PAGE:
Internet service in North Korea was intermittent on Tuesday, according to Dyn Research, a company that monitors Internet performance.
“North Korea continues its struggle to stay online,” the company announced on Twitter on Tuesday morning.
The situation was worse earlier, when the entire nation lost service for about nine hours.
Internet service appeared to have been restored before becoming spotty again, Dyn Research said.
The disruption came amid an escalating war of words between the United States and North Korea over a massive cyberattack on Sony Pictures.
“Usually there are isolated blips, not continuous connectivity problems. I wouldn’t be surprised if they are absorbing some sort of attack presently,” Doug Madory, director of Internet analysis at Dyn Research, said when the Internet was down.
Matthew Prince, president of CloudFlare, a performance and security company, said the disruption looked as if “all the routes to get to North Korea just disappeared.”
“It’s as if North Korea got erased from the global map of the Internet,” he said.
Prince, who also spoke when North Korea’s Internet was down, told CNN it’s well within the realm of possibility that a single individual could have been behind the interruption but said he can’t conclude at this point that an attack took place.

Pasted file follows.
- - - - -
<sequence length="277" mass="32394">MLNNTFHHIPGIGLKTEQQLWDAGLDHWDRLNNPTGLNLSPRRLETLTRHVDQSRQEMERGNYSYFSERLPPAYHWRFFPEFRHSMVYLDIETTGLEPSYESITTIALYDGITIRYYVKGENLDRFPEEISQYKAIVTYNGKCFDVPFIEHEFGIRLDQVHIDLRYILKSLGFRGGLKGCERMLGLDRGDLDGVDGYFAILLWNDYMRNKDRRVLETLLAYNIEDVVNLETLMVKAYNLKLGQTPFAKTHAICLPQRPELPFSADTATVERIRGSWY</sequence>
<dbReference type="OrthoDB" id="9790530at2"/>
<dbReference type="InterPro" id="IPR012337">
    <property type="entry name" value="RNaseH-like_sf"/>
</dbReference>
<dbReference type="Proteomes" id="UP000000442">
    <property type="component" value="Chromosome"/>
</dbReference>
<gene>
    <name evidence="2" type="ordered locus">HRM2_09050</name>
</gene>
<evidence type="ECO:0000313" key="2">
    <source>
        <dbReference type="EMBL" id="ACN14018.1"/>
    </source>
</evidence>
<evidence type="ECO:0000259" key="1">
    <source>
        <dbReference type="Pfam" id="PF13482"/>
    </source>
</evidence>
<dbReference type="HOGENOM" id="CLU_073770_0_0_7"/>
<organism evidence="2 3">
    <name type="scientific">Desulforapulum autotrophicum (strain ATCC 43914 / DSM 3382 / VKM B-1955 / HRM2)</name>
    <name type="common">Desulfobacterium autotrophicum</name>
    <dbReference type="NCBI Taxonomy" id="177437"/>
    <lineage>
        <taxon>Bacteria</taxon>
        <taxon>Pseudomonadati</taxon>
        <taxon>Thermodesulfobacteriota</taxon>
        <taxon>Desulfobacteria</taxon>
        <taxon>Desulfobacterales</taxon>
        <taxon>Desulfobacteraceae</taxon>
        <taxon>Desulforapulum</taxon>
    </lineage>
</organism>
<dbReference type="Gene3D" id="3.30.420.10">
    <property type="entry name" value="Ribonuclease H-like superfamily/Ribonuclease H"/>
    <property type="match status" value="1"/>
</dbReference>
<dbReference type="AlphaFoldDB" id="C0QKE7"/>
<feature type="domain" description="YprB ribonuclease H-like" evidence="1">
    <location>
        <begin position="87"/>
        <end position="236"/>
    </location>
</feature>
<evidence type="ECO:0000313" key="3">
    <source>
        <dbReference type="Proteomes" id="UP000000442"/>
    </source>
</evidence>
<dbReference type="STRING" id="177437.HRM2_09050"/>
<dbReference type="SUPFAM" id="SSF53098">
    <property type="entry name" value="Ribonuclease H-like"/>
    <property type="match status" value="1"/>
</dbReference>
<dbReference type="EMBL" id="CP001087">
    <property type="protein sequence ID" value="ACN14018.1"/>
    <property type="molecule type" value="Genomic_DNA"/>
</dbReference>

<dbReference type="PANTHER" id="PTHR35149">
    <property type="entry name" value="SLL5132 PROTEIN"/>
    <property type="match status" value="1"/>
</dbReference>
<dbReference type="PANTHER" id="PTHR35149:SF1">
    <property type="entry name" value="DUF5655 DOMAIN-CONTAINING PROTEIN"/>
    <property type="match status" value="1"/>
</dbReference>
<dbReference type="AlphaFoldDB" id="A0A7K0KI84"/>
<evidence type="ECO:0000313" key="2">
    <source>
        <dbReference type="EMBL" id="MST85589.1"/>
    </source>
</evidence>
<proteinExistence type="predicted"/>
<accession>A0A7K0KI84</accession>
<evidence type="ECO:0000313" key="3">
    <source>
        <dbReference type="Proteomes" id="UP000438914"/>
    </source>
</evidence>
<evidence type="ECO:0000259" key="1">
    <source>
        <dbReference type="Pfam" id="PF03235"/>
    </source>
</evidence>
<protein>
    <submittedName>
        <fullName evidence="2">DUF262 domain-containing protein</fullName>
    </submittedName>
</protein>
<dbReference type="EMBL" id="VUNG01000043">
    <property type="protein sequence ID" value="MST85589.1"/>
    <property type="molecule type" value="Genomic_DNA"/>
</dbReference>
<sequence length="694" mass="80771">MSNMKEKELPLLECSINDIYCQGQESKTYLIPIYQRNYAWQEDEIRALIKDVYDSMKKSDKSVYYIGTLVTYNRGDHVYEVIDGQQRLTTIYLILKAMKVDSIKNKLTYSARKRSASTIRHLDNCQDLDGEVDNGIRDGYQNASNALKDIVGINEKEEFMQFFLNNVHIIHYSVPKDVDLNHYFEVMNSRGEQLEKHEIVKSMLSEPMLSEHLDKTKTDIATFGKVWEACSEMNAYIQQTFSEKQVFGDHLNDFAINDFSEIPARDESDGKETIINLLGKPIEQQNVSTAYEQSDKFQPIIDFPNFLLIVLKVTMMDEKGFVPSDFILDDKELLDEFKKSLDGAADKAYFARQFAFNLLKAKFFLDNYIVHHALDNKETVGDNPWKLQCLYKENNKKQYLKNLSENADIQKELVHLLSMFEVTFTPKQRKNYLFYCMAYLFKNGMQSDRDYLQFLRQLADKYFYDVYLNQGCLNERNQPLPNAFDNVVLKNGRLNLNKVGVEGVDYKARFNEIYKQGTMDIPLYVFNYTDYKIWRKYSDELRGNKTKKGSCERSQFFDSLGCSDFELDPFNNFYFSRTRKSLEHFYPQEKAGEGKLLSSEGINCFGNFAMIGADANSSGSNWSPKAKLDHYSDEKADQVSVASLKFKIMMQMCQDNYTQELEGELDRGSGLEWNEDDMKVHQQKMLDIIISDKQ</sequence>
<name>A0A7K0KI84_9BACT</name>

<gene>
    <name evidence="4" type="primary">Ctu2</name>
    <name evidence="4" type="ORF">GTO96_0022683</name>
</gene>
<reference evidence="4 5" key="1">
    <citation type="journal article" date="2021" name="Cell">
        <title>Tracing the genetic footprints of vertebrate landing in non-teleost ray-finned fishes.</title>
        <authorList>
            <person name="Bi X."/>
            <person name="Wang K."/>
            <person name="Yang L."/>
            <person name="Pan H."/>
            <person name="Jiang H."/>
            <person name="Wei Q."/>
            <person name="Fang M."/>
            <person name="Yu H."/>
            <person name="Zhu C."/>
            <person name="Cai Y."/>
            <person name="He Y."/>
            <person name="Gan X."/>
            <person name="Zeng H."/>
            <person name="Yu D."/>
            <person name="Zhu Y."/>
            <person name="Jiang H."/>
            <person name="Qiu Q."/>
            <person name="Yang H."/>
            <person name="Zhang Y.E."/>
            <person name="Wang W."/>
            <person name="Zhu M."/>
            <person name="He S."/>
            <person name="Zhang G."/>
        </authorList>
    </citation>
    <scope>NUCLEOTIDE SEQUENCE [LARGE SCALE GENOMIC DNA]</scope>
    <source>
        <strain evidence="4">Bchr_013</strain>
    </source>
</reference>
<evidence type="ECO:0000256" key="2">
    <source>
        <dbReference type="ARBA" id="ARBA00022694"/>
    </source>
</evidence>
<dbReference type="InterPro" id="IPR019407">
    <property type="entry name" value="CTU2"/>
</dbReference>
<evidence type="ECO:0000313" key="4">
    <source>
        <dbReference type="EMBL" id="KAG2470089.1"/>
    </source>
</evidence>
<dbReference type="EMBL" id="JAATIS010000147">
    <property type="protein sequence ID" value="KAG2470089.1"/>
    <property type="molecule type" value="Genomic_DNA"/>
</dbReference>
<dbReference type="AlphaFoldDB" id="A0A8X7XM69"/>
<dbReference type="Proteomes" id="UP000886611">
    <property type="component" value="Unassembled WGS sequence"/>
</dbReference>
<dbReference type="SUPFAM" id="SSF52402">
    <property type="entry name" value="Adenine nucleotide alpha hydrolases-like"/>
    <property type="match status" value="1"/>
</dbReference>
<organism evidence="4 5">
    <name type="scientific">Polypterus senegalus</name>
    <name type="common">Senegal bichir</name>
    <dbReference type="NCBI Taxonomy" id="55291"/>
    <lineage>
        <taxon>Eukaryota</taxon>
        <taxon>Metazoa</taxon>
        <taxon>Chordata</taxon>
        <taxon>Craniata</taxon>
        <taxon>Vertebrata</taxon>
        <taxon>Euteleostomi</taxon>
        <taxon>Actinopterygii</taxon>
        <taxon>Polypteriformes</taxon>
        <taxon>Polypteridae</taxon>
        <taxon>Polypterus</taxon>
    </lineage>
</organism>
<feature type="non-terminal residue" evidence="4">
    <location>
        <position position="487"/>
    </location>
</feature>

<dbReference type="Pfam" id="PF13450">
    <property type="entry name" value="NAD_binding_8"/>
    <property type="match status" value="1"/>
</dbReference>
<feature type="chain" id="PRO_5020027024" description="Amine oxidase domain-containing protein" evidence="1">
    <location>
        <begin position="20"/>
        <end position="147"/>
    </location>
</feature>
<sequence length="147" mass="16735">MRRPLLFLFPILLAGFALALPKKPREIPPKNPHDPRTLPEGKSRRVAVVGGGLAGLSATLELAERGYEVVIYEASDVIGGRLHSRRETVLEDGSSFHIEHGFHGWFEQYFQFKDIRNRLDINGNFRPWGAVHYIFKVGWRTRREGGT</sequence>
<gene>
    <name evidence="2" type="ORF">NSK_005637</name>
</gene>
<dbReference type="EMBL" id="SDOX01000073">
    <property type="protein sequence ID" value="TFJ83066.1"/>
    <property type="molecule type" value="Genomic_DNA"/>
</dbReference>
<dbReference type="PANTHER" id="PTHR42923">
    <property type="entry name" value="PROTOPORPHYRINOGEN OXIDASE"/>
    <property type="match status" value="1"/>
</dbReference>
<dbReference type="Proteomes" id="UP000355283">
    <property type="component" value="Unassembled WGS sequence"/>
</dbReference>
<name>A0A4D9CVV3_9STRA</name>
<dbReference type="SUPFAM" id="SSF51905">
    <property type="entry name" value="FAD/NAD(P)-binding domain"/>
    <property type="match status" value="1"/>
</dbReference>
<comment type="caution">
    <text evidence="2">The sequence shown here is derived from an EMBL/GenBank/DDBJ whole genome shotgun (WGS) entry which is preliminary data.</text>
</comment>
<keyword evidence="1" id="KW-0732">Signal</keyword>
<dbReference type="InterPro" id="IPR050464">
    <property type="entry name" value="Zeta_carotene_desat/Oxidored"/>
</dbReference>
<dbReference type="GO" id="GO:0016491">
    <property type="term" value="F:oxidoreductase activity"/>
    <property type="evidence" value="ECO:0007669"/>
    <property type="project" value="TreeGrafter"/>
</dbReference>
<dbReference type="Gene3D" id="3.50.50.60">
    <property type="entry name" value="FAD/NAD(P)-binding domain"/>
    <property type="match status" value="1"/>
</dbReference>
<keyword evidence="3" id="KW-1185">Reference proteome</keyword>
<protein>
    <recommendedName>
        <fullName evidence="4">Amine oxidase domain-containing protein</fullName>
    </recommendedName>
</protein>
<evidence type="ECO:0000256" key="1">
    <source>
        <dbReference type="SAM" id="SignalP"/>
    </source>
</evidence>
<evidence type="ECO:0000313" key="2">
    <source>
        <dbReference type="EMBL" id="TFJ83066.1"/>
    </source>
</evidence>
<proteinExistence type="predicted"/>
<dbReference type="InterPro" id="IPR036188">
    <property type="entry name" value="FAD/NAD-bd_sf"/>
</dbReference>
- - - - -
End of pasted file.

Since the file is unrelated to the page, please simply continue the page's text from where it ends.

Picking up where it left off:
“If it is an attack, it’s highly unlikely it’s the United States. More likely it’s a 15-year-old in a Guy Fawkes mask,” he said.
The outage brought down sites run by the Korean Central News Agency and the Rodong Sinmun — major mouthpieces for the regime — according to the South Korean news agency Yonhap.
There were no problems accessing pro-Pyongyang pages that have servers abroad, Yonhap reported.
The United States blames North Korea for the Sony hack; North Korea denies it was involved.
The regime is upset over Sony’s controversial comedy, “The Interview,” which follows a plot to assassinate its leader, Kim Jong Un.
The studio decided to pull the film amid threats to moviegoers.
U.S. President Barack Obama told CNN on Sunday that the hack was “an act of cybervandalism that was very costly, very expensive” but that he didn’t consider it an act of war.
He had previously said that the United States would “respond proportionally” to the attack on Sony, without giving specifics.
A spokeswoman for the National Security Council declined to comment on the reported outage.
A State Department spokeswoman similarly deflected a question about the disruption.
“We aren’t going to discuss — you know — publicly, operational details about the possible response options or comment on those kind of reports in any way, except to say that as we implement our responses, some will be seen, some may not be seen,” Marie Harf told reporters.